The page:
Package lconnect: patch connectivity metrics and patch prioritization

March 20, 2019

(This article was first published on R Code – Geekcologist , and kindly contributed to R-bloggers)

Today we are presenting a new package, lconnect. This package is intended to be a very simple approach to derive landscape connectivity metrics. Many of these metrics come from the interpretation of landscape as graphs.

Additionally, it also provides a function to prioritize landscape patches based on their contribution to the overall landscape connectivity. For now this function works only with the Integral Index of connectivity, by Pascual-Hortal & Saura (2006).

For now we only have a development version in GitHub, but a more definitive version should be uploaded to CRAN in the coming days.

Here’s a brief tutorial!

First install the package:

#load package from GitHub
#remove.packages("lconnect", lib="~/R/win-library/3.5")

Then, upload the landscape shapefile …

#Load data
vec_path <- system.file("extdata/vec_projected.shp", package = "lconnect")

…and create a ‘lconnect’ class object:

#upload landscape
land <- upload_land(vec_path, habitat = 1, max_dist = 500)
## [1] "lconnect"

And now, let’s plot it:

plot(land, main="Landscape clusters")


If we wish we can derive patch importance (the contribution of each individual patch to the overall connectivity):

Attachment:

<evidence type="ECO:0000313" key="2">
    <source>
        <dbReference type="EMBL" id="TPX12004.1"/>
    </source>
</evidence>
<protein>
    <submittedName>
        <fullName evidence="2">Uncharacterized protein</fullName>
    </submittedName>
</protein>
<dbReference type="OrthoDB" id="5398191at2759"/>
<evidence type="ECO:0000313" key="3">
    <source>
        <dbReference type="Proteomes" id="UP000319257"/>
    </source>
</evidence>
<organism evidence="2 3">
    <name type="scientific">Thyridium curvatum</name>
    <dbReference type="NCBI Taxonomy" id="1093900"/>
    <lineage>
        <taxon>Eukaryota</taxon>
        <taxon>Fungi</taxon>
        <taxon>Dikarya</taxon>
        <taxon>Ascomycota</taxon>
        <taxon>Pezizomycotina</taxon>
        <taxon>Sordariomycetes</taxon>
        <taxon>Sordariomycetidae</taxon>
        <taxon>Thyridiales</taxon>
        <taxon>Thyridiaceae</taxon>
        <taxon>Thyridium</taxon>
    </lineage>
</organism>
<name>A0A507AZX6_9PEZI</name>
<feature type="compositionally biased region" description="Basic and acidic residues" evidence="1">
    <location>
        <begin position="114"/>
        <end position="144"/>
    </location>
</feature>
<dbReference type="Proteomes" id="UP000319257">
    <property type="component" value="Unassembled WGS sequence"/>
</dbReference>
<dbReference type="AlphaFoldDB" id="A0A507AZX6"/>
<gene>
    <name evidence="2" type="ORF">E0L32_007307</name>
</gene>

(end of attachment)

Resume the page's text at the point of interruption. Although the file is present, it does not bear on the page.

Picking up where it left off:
land1 <- patch_imp(land, metric="IIC")
##  [1]  0.0000000  0.0000000  0.0000000  0.0000000  0.0000000  0.1039501
##  [7]  0.1039501  0.0000000  0.1039501  0.0000000  0.0000000  0.1039501
## [13]  0.3118503 21.9334719  0.0000000 15.5925156  2.5987526  0.1039501
## [19]  0.1039501  0.2079002  0.0000000  0.0000000  0.0000000  0.0000000
## [25]  0.9355509  0.0000000 14.2411642  2.9106029  0.2079002 12.9937630
## [31]  0.3118503  0.7276507  0.0000000  7.5883576  0.5197505 70.2702703

Which produces an object of the class ‘pimp’:

## [1] "pimp"

And, finally, we can also plot the relative contribution of each patch to the landscape connectivity:

plot(land1, main="Patch prioritization (%)")


And that’s it!

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